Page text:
At least two guilty pleas related to the federal bribery probe of District Attorney Mike Harson’s office’s handling of OWIs and other criminal cases were postponed this week, according to sources close to the investigation.

court_calendar_screen_shot1
According to this screen shot, captured early Tuesday morning,
DA Mike Harson's longtime office administrator, Barna Haynes, was scheduled to plead
guilty Monday in the ongoing federal bribery investigation into the office's handling
of OWIs and other cases. Haynes' name was removed from the schedule Tuesday after
IND Monthly inquired about the guilty plea; our sources say another
secretary in the DA's office, Denease Curry, was scheduled to plead guilty this week as well.
Her name did not appear on the schedule. Our sources say both pleas were postponed.

IND Monthly confirmed and reported Tuesday that Harson’s longtime office administrator, Barna Haynes, was scheduled to plead guilty to an undisclosed charge Monday and has since learned that Assistant District Attorney Greg Williams’ secretary, Denease Curry, will also enter a guilty plea.

Haynes and Williams, along with private investigator Robert Williamson, are all believed to be targets of the bribery investigation. The feds searched the offices of Haynes and Williams and the home of Williamson on Feb. 27 of last year.

Sources tell IND Monthly Curry planned to resign this week and didn’t intend to be at work, but when her guilty plea was postponed — it’s unclear why the feds delayed the matter — she returned to work.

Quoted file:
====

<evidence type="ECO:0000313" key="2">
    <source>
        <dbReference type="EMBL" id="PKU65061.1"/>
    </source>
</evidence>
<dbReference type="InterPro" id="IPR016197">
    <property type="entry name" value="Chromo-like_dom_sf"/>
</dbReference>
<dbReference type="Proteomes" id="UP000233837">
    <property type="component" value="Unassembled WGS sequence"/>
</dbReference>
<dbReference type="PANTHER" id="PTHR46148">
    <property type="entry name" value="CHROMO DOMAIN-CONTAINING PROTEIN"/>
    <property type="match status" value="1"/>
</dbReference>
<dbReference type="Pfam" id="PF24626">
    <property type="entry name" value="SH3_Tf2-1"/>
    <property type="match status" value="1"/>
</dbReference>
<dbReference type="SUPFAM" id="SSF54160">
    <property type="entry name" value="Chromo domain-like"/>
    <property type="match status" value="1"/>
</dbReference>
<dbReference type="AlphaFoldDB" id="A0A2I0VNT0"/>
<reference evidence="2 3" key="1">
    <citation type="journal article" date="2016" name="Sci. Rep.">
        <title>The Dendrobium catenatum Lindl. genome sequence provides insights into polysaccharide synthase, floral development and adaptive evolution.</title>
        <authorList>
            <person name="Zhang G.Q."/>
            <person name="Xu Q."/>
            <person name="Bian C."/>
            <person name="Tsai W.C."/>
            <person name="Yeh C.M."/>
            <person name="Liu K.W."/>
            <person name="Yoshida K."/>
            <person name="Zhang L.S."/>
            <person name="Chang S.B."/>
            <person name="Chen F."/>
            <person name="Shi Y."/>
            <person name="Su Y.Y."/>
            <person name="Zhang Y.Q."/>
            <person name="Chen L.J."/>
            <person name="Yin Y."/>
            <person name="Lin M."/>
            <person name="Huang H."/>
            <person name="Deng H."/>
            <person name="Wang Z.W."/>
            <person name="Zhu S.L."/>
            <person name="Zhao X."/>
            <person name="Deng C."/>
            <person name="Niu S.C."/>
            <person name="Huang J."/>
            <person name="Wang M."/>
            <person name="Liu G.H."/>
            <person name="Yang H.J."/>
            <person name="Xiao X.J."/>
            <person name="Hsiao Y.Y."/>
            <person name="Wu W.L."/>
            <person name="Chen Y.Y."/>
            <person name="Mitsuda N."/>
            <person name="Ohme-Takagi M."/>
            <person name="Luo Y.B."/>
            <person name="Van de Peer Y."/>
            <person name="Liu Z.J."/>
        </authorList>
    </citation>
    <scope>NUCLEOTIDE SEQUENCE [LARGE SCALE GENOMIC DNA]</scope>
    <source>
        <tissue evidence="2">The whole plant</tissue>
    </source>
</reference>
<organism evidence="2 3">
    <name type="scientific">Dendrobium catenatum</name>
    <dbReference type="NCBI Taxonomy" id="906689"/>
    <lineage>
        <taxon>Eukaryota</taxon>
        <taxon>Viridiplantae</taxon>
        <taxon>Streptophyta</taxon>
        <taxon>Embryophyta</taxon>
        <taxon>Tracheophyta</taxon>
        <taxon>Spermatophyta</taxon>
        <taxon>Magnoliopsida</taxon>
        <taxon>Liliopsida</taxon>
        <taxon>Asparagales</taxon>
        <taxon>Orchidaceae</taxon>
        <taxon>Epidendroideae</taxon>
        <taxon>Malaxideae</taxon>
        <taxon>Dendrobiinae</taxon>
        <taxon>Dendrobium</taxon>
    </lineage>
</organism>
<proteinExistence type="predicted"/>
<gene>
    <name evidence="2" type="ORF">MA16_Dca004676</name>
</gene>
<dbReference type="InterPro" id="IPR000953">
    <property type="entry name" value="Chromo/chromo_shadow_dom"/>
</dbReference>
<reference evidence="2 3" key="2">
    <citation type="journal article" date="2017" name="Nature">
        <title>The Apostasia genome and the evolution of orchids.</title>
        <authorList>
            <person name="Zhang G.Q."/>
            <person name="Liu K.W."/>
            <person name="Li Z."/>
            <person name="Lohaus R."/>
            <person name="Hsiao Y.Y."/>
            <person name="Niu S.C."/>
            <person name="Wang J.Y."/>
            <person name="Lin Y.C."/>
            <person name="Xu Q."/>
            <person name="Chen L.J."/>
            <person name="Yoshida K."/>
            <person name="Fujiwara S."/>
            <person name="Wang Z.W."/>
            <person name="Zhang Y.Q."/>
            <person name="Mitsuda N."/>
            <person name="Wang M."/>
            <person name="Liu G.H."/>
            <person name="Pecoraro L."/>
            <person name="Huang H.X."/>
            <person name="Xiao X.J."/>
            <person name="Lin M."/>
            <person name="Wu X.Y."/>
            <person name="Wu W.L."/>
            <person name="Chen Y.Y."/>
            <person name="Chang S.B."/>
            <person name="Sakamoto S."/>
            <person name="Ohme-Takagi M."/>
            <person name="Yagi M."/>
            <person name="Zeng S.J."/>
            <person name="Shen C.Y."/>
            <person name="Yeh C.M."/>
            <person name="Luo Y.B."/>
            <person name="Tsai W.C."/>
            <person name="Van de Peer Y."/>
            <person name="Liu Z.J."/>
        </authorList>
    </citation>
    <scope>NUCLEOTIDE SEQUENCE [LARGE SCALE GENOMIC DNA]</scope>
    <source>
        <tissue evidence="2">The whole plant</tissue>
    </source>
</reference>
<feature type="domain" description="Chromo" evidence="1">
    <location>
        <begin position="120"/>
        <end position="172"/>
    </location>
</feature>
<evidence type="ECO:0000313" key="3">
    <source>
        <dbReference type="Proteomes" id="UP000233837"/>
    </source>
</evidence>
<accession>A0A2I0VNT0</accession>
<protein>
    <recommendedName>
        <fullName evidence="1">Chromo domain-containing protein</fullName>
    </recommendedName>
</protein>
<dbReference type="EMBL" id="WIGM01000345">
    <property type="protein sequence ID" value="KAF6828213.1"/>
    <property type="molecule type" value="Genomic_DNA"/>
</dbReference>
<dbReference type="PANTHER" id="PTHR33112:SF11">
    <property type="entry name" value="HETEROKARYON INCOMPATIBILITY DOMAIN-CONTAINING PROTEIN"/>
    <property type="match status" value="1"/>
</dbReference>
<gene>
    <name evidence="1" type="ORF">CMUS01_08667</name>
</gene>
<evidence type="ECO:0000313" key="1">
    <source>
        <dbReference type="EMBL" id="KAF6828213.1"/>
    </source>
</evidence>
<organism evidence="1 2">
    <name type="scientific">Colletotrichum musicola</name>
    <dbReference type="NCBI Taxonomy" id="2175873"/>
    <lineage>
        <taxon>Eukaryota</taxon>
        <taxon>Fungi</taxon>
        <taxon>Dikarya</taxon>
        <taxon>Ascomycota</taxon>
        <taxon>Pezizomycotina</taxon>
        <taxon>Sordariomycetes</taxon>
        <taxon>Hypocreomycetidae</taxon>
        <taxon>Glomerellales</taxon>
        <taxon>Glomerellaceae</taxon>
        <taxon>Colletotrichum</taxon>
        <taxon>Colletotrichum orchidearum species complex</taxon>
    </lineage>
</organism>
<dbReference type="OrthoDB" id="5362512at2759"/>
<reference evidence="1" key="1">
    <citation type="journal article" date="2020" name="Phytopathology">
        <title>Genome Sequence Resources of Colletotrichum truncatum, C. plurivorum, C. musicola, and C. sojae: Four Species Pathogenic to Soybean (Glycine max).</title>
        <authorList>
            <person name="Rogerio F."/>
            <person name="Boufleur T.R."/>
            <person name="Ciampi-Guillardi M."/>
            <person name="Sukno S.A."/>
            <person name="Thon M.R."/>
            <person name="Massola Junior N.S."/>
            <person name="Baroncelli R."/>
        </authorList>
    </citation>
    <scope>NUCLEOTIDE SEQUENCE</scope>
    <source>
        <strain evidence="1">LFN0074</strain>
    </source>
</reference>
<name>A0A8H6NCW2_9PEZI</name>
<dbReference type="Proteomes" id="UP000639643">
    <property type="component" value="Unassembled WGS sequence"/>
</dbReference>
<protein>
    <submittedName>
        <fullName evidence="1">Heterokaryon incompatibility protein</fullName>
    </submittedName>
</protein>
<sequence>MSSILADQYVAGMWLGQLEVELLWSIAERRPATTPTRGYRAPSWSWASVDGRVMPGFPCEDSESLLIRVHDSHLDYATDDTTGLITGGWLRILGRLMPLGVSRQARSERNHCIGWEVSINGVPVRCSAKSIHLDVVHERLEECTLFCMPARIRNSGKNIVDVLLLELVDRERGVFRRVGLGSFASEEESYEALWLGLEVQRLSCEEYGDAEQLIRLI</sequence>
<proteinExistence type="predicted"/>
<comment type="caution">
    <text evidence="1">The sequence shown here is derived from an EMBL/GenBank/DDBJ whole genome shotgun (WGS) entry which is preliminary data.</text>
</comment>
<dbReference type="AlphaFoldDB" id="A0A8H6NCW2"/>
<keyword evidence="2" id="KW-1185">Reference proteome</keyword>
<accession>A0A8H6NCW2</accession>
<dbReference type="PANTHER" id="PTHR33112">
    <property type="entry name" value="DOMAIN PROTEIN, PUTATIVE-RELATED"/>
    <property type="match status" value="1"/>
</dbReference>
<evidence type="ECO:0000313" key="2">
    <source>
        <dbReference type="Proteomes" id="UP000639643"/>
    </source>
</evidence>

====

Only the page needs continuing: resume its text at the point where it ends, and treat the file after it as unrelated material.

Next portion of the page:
The IND spoke by phone with Curry at the DA’s office Thursday morning about whether she had resigned or would be resigning as result of the investigation. “If I answered the phone I must still be employed,” she says. “That’s all I’m going to say.” She then hung up the phone.

Curry’s boss, Williams, is also expected to cop a plea. Williams handles the office’s traffic cases; OWI prosecutions are believed to be the main focus of the investigation though not the only types of cases the feds have been looking into.

The DA’s office closed early Thursday due to heavy rains, and IND Monthly was unable to reach Williams for comment.

U.S. Attorney Stephanie Finley's office sent target letters to an undisclosed number of people, including local attorneys, in October, offering the opportunity to plead guilty to a single count bill of information rather than face grand jury indictment (IND Monthly has since learned that at least one letter was rescinded and that person will not be charged). Typically, only felony charges are brought before a grand jury, so it's likely those accepting the deal would be charged with a felony in the bill of information. If that's the deal offered to local attorneys like Williams, it is highly likely the Louisiana Attorney Disciplinary Board would recommend disbarment.

Citing sources, IND Monthly reported Jan. 2 that attorney Luke Edwards was among those who received a target letter. Edwards did not respond to requests for comment.

IND Monthly's sources say the guilty pleas will be entered next week.

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